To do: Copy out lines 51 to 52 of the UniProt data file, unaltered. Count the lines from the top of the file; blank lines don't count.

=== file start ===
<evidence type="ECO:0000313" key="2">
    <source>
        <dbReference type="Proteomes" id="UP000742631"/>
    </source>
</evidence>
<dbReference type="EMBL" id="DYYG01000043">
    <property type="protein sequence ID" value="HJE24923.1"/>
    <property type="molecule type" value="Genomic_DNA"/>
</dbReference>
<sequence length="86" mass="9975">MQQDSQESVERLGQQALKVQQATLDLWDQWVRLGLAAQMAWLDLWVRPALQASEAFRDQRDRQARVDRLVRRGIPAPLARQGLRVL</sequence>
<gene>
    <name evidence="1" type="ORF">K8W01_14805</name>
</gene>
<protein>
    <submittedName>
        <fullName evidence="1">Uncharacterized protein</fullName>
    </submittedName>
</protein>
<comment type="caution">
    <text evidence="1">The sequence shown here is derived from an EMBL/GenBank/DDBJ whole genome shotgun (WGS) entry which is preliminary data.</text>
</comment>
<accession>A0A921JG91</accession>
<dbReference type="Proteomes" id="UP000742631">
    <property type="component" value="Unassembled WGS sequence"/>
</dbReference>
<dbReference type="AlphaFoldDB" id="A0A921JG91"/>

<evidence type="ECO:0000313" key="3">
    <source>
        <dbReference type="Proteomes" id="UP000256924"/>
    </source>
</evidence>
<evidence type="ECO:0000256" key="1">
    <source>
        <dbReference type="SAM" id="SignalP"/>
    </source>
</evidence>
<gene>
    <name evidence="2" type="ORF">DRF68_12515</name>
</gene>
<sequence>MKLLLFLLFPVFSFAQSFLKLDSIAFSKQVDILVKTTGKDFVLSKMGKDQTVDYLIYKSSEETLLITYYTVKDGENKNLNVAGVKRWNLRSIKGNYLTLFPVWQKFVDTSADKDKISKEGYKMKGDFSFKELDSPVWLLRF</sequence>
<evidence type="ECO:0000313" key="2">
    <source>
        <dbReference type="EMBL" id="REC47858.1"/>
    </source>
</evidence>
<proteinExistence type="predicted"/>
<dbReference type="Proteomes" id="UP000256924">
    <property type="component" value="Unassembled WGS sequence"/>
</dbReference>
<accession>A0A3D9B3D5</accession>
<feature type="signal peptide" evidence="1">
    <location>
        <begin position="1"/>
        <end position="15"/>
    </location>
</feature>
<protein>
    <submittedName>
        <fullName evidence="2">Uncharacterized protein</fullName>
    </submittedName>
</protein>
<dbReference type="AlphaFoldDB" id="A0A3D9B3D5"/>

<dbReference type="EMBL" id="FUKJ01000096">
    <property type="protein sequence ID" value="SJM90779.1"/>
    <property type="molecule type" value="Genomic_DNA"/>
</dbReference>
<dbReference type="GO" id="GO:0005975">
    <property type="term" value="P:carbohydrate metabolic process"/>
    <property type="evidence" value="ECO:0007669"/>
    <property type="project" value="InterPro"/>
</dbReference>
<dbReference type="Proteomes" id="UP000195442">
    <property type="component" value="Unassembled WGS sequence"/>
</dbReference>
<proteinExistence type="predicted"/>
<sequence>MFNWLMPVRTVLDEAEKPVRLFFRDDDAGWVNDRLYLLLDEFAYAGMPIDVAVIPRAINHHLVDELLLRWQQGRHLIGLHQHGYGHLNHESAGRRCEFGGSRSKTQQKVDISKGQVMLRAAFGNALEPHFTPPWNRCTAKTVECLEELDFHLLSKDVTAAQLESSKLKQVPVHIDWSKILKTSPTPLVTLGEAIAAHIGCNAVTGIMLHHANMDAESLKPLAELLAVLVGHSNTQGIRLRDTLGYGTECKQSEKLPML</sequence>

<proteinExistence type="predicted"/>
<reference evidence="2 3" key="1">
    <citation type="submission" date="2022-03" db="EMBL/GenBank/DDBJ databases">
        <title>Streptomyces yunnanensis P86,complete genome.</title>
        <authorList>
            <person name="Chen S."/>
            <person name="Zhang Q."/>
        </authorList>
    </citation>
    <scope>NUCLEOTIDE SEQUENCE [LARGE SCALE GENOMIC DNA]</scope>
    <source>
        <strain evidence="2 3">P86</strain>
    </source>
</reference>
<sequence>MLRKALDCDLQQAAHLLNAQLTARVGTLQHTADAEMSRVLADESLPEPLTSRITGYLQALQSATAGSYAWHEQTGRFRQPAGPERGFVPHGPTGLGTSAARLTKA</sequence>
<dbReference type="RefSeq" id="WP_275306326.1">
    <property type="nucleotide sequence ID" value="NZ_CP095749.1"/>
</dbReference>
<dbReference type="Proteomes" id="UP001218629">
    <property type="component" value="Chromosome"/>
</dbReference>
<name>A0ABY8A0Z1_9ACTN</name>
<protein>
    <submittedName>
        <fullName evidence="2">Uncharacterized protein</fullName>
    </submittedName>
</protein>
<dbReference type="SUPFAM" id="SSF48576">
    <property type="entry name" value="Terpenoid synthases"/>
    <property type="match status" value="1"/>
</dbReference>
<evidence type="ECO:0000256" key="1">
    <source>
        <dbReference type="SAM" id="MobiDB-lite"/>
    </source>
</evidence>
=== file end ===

<feature type="signal peptide" evidence="1">
    <location>